Why Materialism vs. Realism is so important


To those of us who want to think deeply about what is right and what is wrong, what is best and what is worst, what we should and shouldn’t do, the question ultimately boils down to this simple question: What is morality, really?

There are two philosophies in the world today in competition for the hearts and minds of the people. The one we choose has profound effects on what we end up thinking about morality.

In one corner, is so-called “science”. That is, what the popular media spoon-feeds to the masses and labels “science”. It is the idea that nothing immaterial exists, that only the physical universe is real and nothing else. This philosophy doesn’t even allow things like math and reason to exist as a physical substance or particular configuration of substance. This makes math and reason wholly subservient to the material world. This is materialism.

It’s quite difficult to see materialism in the wild, and it’s even harder to get an honest definition of it. However, this doesn’t erase the fact that it exists and is being promulgated, often subconsciously. Statements such as “The only thing I know to be true is science” are really campaign posters for materialism.

The other corner has something called “realism”, because it represents more fully the world in which we live. In addition to the physical world that we all experience, there are things like math and science and thoughts and reason, logical or illogical, and minds and passions and meaning. That is, the super-natural realm of things, or things that simply cannot be contained in or constrained by the material universe.

The problem with realism is it logically leads to the conclusion of God, and then logically concludes with absolute, objective statements about morality. Realism is the wooden stake in the heart of all sorts of political philosophies, such as the modern-day liberalism (sic) or rather statism, and then the other philosophies such as socialism and communism.

Rather than disprove materialism, I want to focus on why this fight is so important. Disproving materialism is rather easy, since the philosophy that only the material universe exists is not, itself, part of the material universe and so if it were true, contradicts itself.

So let’s get down to the brass tacks of this discussion: Why is this fight so important?

Materialism teaches that the noble concepts of virtue, truth, morality, reason, logic, math, science, and other things do not exist, or rather, do not exist independent of matter. That is, these things are the creation of matter, and subject to its manipulation.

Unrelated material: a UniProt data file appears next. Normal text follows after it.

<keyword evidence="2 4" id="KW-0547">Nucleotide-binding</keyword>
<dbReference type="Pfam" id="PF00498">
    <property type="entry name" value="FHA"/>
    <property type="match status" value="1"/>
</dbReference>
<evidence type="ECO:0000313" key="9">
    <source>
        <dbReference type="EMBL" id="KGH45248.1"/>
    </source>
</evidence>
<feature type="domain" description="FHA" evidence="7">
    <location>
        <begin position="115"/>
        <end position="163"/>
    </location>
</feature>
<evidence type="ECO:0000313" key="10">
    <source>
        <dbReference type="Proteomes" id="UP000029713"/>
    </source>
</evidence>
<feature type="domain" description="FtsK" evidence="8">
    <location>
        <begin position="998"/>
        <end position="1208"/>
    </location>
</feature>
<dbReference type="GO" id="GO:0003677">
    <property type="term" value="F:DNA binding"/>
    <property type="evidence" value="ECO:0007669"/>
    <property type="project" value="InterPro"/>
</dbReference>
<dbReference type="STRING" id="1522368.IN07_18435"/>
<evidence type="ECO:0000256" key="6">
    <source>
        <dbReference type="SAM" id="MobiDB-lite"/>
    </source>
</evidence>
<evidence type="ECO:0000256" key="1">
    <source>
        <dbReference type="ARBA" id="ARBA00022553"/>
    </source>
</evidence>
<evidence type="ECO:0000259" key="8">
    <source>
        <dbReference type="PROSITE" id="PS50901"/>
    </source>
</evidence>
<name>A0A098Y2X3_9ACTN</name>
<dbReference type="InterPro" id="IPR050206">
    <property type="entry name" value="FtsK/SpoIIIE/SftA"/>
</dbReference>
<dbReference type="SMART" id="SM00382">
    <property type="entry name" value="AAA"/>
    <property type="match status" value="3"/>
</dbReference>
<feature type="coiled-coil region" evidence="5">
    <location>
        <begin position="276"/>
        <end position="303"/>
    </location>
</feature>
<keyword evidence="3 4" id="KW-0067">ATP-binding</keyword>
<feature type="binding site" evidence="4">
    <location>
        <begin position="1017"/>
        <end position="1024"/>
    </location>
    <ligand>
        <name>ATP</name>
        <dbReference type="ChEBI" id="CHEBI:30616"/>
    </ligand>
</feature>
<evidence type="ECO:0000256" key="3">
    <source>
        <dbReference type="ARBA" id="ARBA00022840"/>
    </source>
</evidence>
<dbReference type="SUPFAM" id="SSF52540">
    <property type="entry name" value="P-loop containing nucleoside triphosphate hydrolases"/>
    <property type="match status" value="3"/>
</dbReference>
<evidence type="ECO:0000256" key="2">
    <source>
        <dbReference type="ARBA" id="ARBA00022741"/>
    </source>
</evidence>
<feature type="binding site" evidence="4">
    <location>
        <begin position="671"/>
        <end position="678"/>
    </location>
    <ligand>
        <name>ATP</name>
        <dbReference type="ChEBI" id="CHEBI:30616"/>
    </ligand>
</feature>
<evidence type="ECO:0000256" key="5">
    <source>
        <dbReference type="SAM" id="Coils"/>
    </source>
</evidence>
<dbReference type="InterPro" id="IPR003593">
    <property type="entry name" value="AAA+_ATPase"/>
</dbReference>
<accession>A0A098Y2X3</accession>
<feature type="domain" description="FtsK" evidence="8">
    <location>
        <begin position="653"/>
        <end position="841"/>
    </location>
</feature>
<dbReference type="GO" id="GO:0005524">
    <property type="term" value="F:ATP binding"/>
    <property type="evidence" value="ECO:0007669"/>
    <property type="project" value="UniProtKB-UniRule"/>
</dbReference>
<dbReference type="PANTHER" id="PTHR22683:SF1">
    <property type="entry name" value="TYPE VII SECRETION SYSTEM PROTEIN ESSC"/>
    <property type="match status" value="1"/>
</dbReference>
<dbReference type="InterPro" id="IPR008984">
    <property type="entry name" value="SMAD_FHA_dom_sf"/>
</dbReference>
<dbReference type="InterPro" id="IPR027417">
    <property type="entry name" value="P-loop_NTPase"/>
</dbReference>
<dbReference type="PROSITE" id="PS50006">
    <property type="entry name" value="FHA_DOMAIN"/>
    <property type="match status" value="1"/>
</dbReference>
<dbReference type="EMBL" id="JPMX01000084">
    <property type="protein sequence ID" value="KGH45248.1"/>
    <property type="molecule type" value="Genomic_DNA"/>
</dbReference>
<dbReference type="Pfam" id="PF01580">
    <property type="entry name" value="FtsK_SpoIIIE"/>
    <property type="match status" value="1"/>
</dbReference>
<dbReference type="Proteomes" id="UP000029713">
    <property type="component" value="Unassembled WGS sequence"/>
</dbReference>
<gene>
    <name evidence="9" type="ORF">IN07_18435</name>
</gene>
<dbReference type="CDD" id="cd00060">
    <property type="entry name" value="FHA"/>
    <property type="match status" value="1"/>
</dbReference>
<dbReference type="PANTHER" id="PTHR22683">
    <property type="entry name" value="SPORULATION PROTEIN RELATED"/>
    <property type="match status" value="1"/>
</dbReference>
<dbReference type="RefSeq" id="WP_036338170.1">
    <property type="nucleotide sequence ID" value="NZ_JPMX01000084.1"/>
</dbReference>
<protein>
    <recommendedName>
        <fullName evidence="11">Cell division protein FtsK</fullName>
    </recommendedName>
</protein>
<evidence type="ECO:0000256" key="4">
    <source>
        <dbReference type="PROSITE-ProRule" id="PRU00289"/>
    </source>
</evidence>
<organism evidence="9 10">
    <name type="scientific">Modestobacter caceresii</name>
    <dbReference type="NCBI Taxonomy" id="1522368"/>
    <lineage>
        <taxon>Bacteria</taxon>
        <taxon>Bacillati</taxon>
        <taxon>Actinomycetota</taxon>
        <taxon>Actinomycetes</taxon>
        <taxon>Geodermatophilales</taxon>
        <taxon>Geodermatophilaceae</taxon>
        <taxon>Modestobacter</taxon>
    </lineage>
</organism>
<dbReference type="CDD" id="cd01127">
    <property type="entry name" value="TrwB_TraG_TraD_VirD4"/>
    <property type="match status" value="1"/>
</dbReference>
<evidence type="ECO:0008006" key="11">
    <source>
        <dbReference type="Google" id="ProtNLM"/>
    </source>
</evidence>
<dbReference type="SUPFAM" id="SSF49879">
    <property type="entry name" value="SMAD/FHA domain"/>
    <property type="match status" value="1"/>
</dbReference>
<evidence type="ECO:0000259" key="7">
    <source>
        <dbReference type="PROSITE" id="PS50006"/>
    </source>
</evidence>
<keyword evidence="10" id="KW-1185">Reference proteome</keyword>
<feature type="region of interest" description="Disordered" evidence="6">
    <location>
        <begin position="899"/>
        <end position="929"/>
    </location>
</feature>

Realism teaches that these concepts are beyond the reach of matter, wholly independent of and even superior to it. Realism seeks to find out the principles and patterns that govern matter, including ourselves, and knowing these things, allows us to take advantage of them, even though we can’t manipulate them.

Suppose life is like a chess game where you cannot cheat. Materialists would have you believe that the chess pieces themselves determine the rules, and since we are a chess piece, we can change the rules if we really, really wanted to. They focus on this sort of tactic rather than studying the game and learning how to win, which Realists, consigned to the fact that the rules cannot be changed, are more than happy to do.

Materialists are like that kid on the playground who always makes up new rules so that he never loses. If you tag him, (tag is one of those games we used to play as kids where we actually touch each other and we treated one person different from everyone else), then he would make up silly rules about why the tag wasn’t valid, such as he had his fingers crossed or he was standing in the safe zone or he wasn’t even playing the game to begin with. When we were kids, our natural instinct was to ostracize and isolate such kids. The teachers would wonder why we wouldn’t play tag with him, and we would say, “Because he doesn’t follow the rules” and that would be that.

You can see the materialists trying to manipulate the rules in our society. They want to turn things like homosexual relationships, an obvious perversion of the plainest sort, into completely normal behavior, even virtuous behavior. They want to take people who have genuine mental health issues and believe they are something they are not, and turn them into a celebrated role model of what we should all do. Simultaneously, they take real heroes and try to turn them into villains, people who have sacrificed their lives, willingly, for the greater good, out of nothing more than a heartful desire to do good.

Pay attention to the people out there. One group is seeking to understand and exploit the rules, while the other side is focused on trying to change the rules. Which side would you rather be on?

It may seem tempting to be the one who changes the rules, but consider this: When you’ve manipulated the rules and you’re sitting on top, who’s to say the rules won’t change again and put you at the bottom? We joke that the Clinton campaign would “throw people under the bus” once they were no longer useful, but this is what actually happens. (Minus the bus part, of course.)

On the other hand, if you live by the rules, and others around you live by the rules, you need not watch your back and worry that someone will change the rules on you. The rules can be your foundation and center, and give you actual confidence in the future. Provided, of course, that the rules don’t change.

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